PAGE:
DC-based judge Emmet Sullivan found that the NPS plan that would allow 540 snowmobiles to enter the parks each day was "arbitrary and capricious." Sullivan expressed three key objections: the current average use of 263 snowmobiles is already exceeding the noise standards set by the Park Service (with the additional snowmobiles likely to further increase the area in which snowmobiles are audible for over half the day from 21 square miles to 63 square miles); NPS “utterly failed to explain why none of the seven alternatives would constitute impairment or unacceptable impacts" (despite NPS figures that suggest an increase in exhaust gasses and particulates of 18-100%); and NPS "failed to provide a rational explanation for the source of the 540 snowmobile limit." The case turned on how to interpret the Organic Act, a 1916 law that established the Park Service and charged it with a primary task to "conserve park resources and values." The Act allows impacts if they do not impair park resources; the NPS was arguing that the Act only prohibits "unacceptable impacts;" the Judge noted that the Act requires a stricter standard, "to 'provide for the enjoyment' of the parks' resources and values in 'such manner and by such means as will leave them unimpaired for the enjoyment of future generations'...This is not blanket permission to have fun in the parks in any way the NPS sees fit," concluded Sullivan. “There have been four studies and $10 million spent, and every study shows the best way to get people in the park and protect it is through snow coach access, not snowmobiles,” said Chris Mehl, a spokesman for the Wilderness Society in Bozeman, Mont., one of the parties to the lawsuit. “This upholds the promise and possibility of Yellowstone.” Jack Welch of the Blue Ribbon Coalition, a motorized use advocacy group, called the decision “bizarre and far reaching” and said Sullivan’s ruling could severely limit public access in national parks across the country. While the ruling does leave some uncertainties for the 2008-09 winter, the Park Service has the power to enact a temporary winter-use plan. “We’re planning to be open to visitors for the winter season beginning December 15 as scheduled,” noted NPS spokesman Al Nash. Under interim rules in force for the past three winters, 720 snowmobiles were allowed to enter the park each day, though actual use was far less, primarily due to a requirement that all snowmobiles be part of guided tours. A new interim rule will likely be issued to govern this winter's activities, using either the 720 or 540-machine limit. Rep. Colin Simpson of Cody noted that it's possible the Monday ruling “reverts back to the 2000 (Clinton-era) Record of Decision that phased out snowmobiles” in the park, adding that “I thought the original Record of Decision was arbitrary and capricious.” On the same day that Sullivan threw out the plan, a very different challenge to the Rule was receiving a hearing in a Wyoming Court: the State of Wyoming is arguing for a return of the 720-machine limit, and for some of those riders to be free to ride on their own, without guides. Federal District Judge Clarence Brimmer, who submitted his resignation two years ago but is still awaiting a replacement, ruled against a similar challenge mounted in 2006 when the guides-only rule was first instigated. These same two judges have presided over dueling cases since early in the Bush administration; Brimmer ruled that the Clinton-era planned phase-out of snowmobiles (Winter Use Plan 1) was illegal, while Sullivan ruled that the Bush plan (Winter Use Plan 2) was also invalid. That impasse led to the current Winter Use Plan 3, now also back up in the air. Sources: New York Times, 9/16/08 [READ ARTICLE] Casper Star-Tribune, 9/16/08 [READ ARTICLE] Cody Enterprise, 9/16/08 [READ ARTICLE] Jackson Hole News and Guide, 9/16/08 [READ ARTICLE] Kansas City Infozine, 9/16/08 [READ ARTICLE] Washington Post, 9/15/08 [READ ARTICLE]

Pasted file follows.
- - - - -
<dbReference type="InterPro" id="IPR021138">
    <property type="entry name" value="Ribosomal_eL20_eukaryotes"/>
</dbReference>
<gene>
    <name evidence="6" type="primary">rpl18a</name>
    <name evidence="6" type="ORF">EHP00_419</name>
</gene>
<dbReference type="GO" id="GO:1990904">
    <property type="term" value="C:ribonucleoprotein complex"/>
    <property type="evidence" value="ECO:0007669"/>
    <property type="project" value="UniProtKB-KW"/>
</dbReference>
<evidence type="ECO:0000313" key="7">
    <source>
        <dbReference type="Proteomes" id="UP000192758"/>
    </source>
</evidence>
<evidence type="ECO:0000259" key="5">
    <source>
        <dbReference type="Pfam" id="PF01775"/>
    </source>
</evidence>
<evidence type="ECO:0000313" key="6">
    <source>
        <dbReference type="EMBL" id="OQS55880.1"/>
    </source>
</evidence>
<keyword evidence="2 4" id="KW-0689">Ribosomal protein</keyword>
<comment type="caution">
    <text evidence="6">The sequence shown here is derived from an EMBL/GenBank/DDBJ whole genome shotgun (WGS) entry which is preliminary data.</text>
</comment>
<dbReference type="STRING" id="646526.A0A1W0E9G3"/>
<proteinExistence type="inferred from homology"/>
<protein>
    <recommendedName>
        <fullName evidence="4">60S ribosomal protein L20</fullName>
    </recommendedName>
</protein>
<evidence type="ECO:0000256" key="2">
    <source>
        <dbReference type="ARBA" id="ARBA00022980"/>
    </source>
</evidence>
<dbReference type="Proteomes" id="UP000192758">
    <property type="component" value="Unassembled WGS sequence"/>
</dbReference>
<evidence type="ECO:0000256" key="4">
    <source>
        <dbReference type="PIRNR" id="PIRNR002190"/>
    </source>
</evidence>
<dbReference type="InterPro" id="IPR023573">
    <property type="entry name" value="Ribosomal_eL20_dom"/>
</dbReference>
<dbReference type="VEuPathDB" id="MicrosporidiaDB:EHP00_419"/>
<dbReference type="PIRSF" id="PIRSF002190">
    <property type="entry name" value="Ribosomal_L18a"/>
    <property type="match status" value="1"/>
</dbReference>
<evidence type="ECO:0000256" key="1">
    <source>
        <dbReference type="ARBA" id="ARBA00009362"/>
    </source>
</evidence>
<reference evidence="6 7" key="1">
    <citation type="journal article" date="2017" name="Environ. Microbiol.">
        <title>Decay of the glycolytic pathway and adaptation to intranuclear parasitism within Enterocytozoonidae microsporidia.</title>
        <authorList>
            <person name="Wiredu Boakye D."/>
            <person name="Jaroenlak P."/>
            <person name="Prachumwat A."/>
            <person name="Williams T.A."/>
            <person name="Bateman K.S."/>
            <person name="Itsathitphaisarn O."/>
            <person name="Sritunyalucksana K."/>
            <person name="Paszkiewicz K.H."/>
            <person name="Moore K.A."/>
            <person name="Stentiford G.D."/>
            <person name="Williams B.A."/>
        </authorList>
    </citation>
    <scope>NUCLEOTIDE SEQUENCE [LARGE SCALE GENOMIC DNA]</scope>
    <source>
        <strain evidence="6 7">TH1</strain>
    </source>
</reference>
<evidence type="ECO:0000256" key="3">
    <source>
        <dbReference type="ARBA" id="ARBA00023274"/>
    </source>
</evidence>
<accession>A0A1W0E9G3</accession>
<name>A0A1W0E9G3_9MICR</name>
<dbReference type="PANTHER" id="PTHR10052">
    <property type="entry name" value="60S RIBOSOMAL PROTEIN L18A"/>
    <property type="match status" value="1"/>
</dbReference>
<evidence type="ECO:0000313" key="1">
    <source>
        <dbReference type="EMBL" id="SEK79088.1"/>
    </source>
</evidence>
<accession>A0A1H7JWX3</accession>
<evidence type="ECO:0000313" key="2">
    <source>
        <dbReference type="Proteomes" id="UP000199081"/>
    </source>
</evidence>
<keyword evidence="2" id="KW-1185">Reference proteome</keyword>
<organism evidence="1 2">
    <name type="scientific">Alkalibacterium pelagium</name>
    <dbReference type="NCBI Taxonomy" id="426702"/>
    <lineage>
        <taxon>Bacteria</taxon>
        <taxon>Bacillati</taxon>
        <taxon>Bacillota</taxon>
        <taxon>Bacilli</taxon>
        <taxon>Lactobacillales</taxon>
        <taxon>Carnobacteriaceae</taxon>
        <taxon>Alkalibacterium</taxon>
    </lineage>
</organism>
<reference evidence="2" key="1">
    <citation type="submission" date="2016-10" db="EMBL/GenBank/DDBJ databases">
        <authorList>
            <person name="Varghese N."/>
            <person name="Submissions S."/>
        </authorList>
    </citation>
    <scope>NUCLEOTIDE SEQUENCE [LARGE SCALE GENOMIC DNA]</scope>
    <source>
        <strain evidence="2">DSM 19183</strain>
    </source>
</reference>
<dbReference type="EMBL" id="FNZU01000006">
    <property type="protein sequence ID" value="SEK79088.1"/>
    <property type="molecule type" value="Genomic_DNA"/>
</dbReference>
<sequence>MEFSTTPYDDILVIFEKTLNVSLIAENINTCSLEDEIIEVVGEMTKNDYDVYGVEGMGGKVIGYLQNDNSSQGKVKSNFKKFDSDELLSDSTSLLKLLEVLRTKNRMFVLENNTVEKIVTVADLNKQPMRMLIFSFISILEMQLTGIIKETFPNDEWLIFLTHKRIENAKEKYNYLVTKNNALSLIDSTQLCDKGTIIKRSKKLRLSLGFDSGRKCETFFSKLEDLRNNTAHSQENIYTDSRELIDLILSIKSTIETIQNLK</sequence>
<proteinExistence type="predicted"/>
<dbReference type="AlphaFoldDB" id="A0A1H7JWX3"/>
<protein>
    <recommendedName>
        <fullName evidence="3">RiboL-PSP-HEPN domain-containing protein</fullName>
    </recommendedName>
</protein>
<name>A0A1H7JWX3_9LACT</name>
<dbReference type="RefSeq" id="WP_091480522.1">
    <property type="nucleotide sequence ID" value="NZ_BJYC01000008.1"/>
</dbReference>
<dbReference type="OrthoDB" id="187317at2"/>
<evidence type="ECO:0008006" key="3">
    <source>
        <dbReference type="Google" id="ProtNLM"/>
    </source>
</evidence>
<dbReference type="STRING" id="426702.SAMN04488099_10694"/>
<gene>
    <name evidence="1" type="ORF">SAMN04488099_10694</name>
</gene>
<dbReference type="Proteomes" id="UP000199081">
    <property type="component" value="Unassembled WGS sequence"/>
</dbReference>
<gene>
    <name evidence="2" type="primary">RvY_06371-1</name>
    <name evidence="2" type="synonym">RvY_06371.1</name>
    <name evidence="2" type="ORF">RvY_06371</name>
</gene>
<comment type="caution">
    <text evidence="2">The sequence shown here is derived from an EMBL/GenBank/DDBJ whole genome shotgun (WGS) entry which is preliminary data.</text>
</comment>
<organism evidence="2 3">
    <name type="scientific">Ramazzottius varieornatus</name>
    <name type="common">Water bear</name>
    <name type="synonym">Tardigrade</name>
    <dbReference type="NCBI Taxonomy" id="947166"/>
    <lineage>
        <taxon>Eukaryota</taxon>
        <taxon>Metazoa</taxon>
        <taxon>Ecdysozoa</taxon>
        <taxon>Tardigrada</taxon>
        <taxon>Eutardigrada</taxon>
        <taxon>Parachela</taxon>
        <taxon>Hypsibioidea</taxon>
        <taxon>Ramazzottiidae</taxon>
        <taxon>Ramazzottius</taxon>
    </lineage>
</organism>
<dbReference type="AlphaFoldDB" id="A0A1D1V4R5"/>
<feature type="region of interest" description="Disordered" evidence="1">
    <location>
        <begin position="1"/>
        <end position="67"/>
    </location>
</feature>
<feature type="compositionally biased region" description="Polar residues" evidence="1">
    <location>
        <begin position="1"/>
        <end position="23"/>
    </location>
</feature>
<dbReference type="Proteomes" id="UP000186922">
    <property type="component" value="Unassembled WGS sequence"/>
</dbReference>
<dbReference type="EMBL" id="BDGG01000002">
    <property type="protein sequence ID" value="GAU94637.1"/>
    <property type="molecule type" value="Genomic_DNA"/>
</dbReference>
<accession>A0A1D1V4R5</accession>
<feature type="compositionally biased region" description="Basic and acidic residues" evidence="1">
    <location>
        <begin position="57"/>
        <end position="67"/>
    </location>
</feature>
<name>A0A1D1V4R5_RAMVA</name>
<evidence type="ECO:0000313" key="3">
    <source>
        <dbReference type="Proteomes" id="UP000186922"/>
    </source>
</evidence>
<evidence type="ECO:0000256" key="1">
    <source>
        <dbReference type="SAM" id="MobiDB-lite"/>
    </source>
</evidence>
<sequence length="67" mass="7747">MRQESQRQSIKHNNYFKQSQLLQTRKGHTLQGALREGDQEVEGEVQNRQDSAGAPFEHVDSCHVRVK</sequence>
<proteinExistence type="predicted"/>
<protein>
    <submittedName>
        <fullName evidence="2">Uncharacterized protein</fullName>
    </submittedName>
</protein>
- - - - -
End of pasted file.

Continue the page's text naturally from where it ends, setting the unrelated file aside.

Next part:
[See AEI Special Report: Yellowstone Winter Use]